Already offside with the hunting and fishing lobby over proposals to cull South Island Thar, the Government is now defending its proposals  to make changes to the way freshwater fisheries are regulated.

This is the focus of a campaign being run by Fish and Game whose members have been advised to send emails to MPs in the coalition saying they will not get their vote if they proceed with the changes.

What makes the campaign particularly politically sensitive is that Fish and Game are objecting to provisions in the legislation which would allow Treaty settlements to over-ride freshwater fishing rights established for the general population.

And to further complicate the situation, Fish and Game have called in former Prime Minister Sir Geoffrey Palmer to give them legal advice on their campaign.

But the Government is fighting back and has provided POLITIK with documentation from DoC which directly challenges thea legal opinion provided to Fish and Game from Sir Geoffrey. Palmer.

Sir Geoffrey, in a legal opinion commissioned by Fish and Game, found that the Conservation (Indigenous Freshwater Fish) Amendment Bill could allow the sale of “sports fish”.

That would seem to pave the way for the establishment of trout farms — something anglers have vehemently opposed for years.

Sir Geoffrey’s opinion is based on a proposal that would exempt “ a person who is authorised under Treaty settlement legislation from the restrictions on taking, possessing or selling fish.”

“This allows the Crown and iwi to agree to set aside the ordinary rules of (the existing legislation) as part of a Treaty settlement,” he said.

“The Bill does not provide for new Treaty settlement arrangements, and whether settlements will affect indigenous or sports fish is a matter for Parliament to determine,” it says. 


But in another section, of questions and answers, it says: “Does the Bill allow Treaty settlements to override important elements of the sports fisheries management regime? 

“New legislation can always override older law. 

“The Bill does not make it more or less likely that a Treaty settlement process will alter sports fisheries regimes.  

“It simply clarifies how the various bits of fisheries legislation fit together. “ 

But Sir Geoffrey believes that the proposed legislation allows the possibility that a Treaty settlement could override existing trout fishing regulations.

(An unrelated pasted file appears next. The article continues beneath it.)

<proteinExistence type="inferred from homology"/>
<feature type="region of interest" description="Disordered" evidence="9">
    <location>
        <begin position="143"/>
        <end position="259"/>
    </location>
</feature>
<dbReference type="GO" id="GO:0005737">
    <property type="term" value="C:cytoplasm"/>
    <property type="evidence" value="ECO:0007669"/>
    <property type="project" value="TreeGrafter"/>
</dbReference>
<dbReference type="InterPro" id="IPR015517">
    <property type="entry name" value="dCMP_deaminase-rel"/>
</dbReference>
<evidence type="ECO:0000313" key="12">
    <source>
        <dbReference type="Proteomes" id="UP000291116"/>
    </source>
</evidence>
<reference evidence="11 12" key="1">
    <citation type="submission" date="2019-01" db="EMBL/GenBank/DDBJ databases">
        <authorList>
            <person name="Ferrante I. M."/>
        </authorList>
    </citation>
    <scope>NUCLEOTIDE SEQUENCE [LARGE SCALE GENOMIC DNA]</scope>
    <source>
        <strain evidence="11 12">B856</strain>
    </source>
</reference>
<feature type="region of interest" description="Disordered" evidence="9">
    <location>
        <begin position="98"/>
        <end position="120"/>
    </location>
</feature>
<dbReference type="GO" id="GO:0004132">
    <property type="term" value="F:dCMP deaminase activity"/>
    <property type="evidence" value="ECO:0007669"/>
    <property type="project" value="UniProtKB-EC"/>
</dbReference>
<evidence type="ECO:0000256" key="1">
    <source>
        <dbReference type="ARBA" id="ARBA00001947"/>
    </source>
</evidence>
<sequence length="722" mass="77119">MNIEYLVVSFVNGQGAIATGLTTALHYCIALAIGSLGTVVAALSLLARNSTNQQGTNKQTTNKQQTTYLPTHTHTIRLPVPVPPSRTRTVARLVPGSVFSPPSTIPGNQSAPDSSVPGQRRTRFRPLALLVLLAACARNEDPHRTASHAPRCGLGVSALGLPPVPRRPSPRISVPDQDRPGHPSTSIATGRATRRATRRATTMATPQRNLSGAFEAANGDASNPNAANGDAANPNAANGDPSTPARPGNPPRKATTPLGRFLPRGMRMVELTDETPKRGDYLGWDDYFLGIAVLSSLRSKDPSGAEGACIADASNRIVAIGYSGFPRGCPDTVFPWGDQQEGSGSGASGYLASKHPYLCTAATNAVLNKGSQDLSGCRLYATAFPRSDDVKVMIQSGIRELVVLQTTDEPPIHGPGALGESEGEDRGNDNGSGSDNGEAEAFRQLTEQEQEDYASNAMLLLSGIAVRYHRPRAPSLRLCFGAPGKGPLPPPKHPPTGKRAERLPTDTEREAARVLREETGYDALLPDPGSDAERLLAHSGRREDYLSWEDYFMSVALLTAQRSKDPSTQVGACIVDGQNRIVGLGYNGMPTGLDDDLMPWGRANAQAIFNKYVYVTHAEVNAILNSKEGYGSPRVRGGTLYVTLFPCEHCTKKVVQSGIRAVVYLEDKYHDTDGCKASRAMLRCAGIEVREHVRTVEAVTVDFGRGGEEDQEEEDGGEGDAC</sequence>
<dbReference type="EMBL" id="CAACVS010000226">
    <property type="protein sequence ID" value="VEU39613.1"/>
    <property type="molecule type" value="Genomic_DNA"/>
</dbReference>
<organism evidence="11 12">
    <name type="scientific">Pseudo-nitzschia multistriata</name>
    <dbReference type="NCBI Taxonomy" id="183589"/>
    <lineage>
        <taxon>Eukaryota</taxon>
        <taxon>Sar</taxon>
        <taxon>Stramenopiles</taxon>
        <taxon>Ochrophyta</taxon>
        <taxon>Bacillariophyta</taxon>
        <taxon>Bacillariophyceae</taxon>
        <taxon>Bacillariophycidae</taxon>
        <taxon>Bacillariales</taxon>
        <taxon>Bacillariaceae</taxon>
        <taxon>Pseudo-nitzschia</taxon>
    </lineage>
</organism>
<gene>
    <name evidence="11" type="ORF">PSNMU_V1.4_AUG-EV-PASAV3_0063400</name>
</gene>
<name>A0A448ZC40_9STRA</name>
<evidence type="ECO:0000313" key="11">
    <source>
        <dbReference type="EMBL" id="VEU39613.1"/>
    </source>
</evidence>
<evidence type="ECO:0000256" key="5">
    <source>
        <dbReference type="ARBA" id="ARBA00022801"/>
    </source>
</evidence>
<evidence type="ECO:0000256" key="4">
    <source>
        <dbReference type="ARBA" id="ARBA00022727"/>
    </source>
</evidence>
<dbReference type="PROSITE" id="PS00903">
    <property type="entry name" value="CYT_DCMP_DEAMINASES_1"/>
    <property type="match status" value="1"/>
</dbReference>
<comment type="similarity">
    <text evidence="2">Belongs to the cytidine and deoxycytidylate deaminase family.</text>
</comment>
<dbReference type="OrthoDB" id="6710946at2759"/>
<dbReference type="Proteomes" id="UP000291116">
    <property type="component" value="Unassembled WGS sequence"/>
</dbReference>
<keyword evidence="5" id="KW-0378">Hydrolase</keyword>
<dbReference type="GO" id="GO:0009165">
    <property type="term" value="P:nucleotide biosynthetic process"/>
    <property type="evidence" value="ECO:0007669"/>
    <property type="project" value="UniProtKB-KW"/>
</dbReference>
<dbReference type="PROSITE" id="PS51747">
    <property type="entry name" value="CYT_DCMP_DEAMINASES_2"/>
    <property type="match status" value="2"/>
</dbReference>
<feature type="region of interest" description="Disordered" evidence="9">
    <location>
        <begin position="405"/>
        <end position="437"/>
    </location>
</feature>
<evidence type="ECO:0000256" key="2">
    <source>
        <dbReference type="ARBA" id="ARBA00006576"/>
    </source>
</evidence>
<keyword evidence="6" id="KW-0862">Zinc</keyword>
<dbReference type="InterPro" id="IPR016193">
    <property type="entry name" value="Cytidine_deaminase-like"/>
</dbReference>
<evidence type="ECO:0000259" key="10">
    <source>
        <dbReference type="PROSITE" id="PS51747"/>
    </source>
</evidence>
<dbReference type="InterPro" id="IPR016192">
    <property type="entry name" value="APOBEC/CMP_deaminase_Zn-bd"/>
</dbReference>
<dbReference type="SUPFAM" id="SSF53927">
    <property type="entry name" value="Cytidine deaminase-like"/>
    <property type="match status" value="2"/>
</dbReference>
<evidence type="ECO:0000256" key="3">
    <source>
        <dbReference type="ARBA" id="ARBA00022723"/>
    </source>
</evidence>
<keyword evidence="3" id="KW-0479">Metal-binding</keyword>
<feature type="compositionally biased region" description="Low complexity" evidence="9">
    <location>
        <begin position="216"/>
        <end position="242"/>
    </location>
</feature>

From the Cabinet paper and other background material there appears to be no intention to use the new provision in clause 6 to specifically override these provisions,” he says. 

“ But even if this is not intended clause 6 creates the legal possibility that this could occur.

 “It opens up the potential for direct conflict between Treaty settlement legislation and the sports fisheries regime.” 

Fish and Game are running a campaign against the legislation and they have put a guide for their members on their website on how to write a letter or email to MPs opposing the Bill. 

It is important to show to MPs that you are a voter, an angler and that you are firmly opposed to the Amendment Bill’s threat to trout and your recreational enjoyment. 

“Tell them how you got started in fishing, the generations of your family who have fished and that you are teaching the next generation the skills handed to you,” it says.

“Say how fishing allows you to put food on your family’s table.”

It says writers should say whether they are a member of Labour, NZ First or the Greens

“ and say that you are unhappy with the way the Amendment Bill threatens trout, your angling and undermines Fish & Game.

“If you voted for Labour, NZ First or the Greens, tell the leaders you have supported them in the past but warn they can’t count on your vote if the Amendment Bill goes through as it presently stands.”

The hunting and angling community has shown with their campaign over the last few weeks against the proposal to substantially cull Thar in the South Island that they can assemble a large amount of support very quickly.

It is likely also that NZ First may support Fish and Game over the fishing legislation.